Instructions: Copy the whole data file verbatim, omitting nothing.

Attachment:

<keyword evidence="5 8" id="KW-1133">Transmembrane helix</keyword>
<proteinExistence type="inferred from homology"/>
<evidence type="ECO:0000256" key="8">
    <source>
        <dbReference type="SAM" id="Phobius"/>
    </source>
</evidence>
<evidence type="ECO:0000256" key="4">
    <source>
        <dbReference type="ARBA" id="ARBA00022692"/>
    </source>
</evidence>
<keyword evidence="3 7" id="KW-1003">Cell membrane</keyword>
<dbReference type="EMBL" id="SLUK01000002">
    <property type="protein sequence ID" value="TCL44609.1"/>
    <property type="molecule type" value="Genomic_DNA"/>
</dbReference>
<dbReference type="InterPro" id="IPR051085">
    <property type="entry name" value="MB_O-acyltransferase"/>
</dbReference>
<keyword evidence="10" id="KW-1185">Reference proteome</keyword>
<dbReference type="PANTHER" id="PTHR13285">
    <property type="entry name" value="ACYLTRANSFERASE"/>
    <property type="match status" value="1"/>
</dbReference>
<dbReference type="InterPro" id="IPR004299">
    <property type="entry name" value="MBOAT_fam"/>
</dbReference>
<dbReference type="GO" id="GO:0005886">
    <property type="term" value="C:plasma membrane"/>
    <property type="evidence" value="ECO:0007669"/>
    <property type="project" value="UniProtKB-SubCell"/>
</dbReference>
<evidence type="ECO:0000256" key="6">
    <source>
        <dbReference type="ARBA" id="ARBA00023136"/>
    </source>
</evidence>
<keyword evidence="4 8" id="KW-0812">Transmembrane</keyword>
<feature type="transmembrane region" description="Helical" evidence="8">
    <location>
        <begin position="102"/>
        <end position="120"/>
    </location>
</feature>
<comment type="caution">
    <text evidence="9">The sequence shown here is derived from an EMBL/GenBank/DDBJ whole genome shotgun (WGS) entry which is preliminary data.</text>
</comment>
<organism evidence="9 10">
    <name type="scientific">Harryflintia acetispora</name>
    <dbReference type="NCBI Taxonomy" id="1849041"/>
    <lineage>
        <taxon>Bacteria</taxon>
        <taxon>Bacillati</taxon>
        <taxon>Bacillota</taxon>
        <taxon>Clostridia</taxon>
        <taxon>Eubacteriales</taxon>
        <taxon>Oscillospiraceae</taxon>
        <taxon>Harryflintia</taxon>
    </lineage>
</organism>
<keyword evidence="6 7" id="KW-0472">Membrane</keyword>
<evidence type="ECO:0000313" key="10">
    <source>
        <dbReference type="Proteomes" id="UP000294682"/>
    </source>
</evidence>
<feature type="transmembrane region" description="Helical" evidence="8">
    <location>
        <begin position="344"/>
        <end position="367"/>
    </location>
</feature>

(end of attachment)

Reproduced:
<keyword evidence="5 8" id="KW-1133">Transmembrane helix</keyword>
<proteinExistence type="inferred from homology"/>
<evidence type="ECO:0000256" key="8">
    <source>
        <dbReference type="SAM" id="Phobius"/>
    </source>
</evidence>
<evidence type="ECO:0000256" key="4">
    <source>
        <dbReference type="ARBA" id="ARBA00022692"/>
    </source>
</evidence>
<keyword evidence="3 7" id="KW-1003">Cell membrane</keyword>
<dbReference type="EMBL" id="SLUK01000002">
    <property type="protein sequence ID" value="TCL44609.1"/>
    <property type="molecule type" value="Genomic_DNA"/>
</dbReference>
<dbReference type="InterPro" id="IPR051085">
    <property type="entry name" value="MB_O-acyltransferase"/>
</dbReference>
<keyword evidence="10" id="KW-1185">Reference proteome</keyword>
<dbReference type="PANTHER" id="PTHR13285">
    <property type="entry name" value="ACYLTRANSFERASE"/>
    <property type="match status" value="1"/>
</dbReference>
<dbReference type="InterPro" id="IPR004299">
    <property type="entry name" value="MBOAT_fam"/>
</dbReference>
<dbReference type="GO" id="GO:0005886">
    <property type="term" value="C:plasma membrane"/>
    <property type="evidence" value="ECO:0007669"/>
    <property type="project" value="UniProtKB-SubCell"/>
</dbReference>
<evidence type="ECO:0000256" key="6">
    <source>
        <dbReference type="ARBA" id="ARBA00023136"/>
    </source>
</evidence>
<keyword evidence="4 8" id="KW-0812">Transmembrane</keyword>
<feature type="transmembrane region" description="Helical" evidence="8">
    <location>
        <begin position="102"/>
        <end position="120"/>
    </location>
</feature>
<comment type="caution">
    <text evidence="9">The sequence shown here is derived from an EMBL/GenBank/DDBJ whole genome shotgun (WGS) entry which is preliminary data.</text>
</comment>
<organism evidence="9 10">
    <name type="scientific">Harryflintia acetispora</name>
    <dbReference type="NCBI Taxonomy" id="1849041"/>
    <lineage>
        <taxon>Bacteria</taxon>
        <taxon>Bacillati</taxon>
        <taxon>Bacillota</taxon>
        <taxon>Clostridia</taxon>
        <taxon>Eubacteriales</taxon>
        <taxon>Oscillospiraceae</taxon>
        <taxon>Harryflintia</taxon>
    </lineage>
</organism>
<keyword evidence="6 7" id="KW-0472">Membrane</keyword>
<evidence type="ECO:0000313" key="10">
    <source>
        <dbReference type="Proteomes" id="UP000294682"/>
    </source>
</evidence>
<feature type="transmembrane region" description="Helical" evidence="8">
    <location>
        <begin position="344"/>
        <end position="367"/>
    </location>
</feature>